My favourite Saturday pursuit from the age of nine was to take what measly pocket money, bike into town, and waste it on something pointless. From magazines to milkshakes to dangly earrings that would turn my lobes green, it was a guilty pleasure. Then, aged about 14, I entered an op-shop for the first time and realised I need never waste a cent again. There stood a treasure trove before me of all-you-can-eat affordable fashion.
Over the years, the incredible offering by the op shops seems to have become smaller. You could blame Ebay and Trade Me – now when gran pops off it’s more likely her family will sell her Formica table set than donate it. You could blame the likes of NastyGal, trawling the cheaper charity stores for vintage steals to sell on at an inflated price. But the effect of fast fashion shouldn’t be overlooked.
A Business Insider report from February this year says that poor quality fast fashion pieces are filling up the racks, and that isn’t enticing to the consumer who can get cheap clothes in better condition straight from the high street.
Elaine Moore from St John’s Pukekohe shop says that about a quarter of clothing donations are rejected.
“We are a high-volume store and that generally means donations coming in constantly from the time we open the doors throughout the day,” she says. “We have a number of team members who concentrate just on processing incoming clothing, sorting… clothing predominantly arrives in large black sacks so you can’t always see the condition when its dropped off.”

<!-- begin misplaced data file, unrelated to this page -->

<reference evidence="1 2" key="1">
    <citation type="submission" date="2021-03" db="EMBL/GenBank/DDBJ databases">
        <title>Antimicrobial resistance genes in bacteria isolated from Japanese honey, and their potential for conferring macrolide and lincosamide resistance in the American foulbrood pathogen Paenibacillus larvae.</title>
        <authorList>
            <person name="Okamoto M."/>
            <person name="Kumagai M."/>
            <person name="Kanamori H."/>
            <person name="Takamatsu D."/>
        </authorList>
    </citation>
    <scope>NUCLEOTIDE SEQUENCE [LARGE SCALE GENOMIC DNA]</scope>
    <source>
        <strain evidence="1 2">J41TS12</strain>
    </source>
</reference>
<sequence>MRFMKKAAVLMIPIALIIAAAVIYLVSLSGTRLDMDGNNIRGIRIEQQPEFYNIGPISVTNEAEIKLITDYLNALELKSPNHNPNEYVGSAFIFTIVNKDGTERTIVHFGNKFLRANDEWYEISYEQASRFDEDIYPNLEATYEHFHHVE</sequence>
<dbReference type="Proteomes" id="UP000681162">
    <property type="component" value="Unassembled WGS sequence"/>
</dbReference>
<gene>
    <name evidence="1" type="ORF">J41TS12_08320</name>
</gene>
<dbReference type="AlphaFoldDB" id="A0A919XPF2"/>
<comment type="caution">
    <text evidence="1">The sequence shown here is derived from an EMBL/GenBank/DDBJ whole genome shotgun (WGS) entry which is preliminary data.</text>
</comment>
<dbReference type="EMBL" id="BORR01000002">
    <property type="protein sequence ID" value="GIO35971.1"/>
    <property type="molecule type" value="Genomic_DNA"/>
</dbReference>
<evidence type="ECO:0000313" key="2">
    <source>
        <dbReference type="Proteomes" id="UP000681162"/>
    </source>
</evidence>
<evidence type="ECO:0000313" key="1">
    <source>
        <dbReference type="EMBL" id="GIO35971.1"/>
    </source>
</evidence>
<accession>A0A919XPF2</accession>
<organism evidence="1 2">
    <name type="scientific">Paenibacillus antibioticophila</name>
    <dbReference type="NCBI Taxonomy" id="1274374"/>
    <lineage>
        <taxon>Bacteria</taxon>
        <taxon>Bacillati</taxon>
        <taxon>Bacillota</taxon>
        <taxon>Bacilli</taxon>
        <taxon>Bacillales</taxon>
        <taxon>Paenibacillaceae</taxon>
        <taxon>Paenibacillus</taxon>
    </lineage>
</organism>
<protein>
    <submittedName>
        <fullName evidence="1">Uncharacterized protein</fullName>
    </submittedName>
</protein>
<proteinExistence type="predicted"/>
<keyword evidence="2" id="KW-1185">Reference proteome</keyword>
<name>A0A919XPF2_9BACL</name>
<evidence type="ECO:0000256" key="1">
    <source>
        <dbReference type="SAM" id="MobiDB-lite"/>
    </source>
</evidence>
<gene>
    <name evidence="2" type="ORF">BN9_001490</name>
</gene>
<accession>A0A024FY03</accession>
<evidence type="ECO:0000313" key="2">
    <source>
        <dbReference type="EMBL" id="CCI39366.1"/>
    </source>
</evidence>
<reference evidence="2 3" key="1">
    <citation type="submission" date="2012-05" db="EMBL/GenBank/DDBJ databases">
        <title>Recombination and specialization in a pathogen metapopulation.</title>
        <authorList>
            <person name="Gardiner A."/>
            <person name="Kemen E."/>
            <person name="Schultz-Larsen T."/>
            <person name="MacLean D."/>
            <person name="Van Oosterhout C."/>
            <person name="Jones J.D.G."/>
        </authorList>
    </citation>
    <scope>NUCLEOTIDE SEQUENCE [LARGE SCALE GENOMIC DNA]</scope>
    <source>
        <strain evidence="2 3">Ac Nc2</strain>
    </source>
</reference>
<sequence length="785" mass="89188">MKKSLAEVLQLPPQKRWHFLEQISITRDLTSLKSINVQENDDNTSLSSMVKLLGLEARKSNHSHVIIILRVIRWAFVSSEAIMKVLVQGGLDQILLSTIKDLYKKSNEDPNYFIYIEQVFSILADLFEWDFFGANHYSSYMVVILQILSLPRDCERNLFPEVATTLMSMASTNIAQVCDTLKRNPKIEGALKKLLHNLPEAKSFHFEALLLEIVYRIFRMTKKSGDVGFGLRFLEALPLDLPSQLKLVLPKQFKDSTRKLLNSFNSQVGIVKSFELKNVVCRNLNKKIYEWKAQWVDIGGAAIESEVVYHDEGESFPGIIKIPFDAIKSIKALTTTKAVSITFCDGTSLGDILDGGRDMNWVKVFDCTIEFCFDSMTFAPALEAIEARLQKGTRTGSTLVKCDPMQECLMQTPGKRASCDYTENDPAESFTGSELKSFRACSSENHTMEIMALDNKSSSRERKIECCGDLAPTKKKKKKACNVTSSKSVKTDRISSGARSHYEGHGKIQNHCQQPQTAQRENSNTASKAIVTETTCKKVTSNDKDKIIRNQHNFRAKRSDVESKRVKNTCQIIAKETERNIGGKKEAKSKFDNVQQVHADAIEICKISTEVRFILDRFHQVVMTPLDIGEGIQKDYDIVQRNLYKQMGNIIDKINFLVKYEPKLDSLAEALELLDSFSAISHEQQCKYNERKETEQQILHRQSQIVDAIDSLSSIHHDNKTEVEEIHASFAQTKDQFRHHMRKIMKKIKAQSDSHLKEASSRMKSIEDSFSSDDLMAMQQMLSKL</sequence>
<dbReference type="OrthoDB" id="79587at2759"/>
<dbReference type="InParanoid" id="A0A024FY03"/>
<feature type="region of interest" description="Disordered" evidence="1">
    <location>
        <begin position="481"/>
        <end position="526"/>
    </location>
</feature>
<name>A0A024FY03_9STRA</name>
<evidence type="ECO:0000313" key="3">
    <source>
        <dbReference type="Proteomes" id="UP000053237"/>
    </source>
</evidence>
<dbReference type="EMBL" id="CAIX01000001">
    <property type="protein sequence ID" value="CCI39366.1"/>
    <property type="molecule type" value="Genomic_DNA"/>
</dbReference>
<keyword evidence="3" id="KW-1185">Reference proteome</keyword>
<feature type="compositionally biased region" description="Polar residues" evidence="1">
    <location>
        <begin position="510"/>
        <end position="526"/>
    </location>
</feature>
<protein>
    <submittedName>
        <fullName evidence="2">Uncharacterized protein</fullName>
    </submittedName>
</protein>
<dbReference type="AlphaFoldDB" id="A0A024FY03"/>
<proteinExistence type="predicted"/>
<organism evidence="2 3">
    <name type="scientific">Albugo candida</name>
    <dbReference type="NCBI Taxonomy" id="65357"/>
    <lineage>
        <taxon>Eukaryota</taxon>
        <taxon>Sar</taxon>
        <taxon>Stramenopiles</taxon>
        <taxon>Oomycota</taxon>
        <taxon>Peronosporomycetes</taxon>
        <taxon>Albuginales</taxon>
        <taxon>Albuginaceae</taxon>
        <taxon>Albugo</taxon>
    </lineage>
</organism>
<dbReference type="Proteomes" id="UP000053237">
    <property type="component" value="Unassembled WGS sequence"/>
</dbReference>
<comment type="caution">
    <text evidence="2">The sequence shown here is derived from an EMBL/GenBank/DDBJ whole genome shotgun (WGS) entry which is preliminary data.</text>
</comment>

Moore, who says she has had a ‘lifetime love’ of op shops, was drafted in by St John to open the store in 2014. She admits things have changed, even in that short time.
“The volume rejected probably has increased somewhat, but I think that is more to do with the fact that people have to pay to throw out their rubbish now, rather than the quality of the actual clothing,” she says, noting that the cheaper price of clothes also makes it more likely that people will donate them.
“It is true that fast fashion is giving customers more choice at a low price point but I don’t believe it is having a significant effect on the op shop space. As long as communities continue to support op shops by donating quality clothing, customers will always come to seek out a bargain and something that is different.”
Moore says that if people ‘know their labels and fabrics’, they will be able to hunt out a bargain regardless.
“[There] is a definite shift by many to consciously move away from being a throw-away society,” says Moore. “Its increasingly the younger generation frequenting op shops and they are the very ones most likely to be attracted to fast fashion.”
Many would argue if anything the popularity of op shops is thriving, with influencers like Alex van Os who is also a Red Cross Australia Ambassador, creating an entire brand from thrift shop fashion. In China, clothing swaps have seen a monumental rise in popularity this past year. It seems that the real danger of fast fashion for op shops is the rise in the volume of donations to be processed and the pressure that puts on volunteers.
This was originally published on The Register.?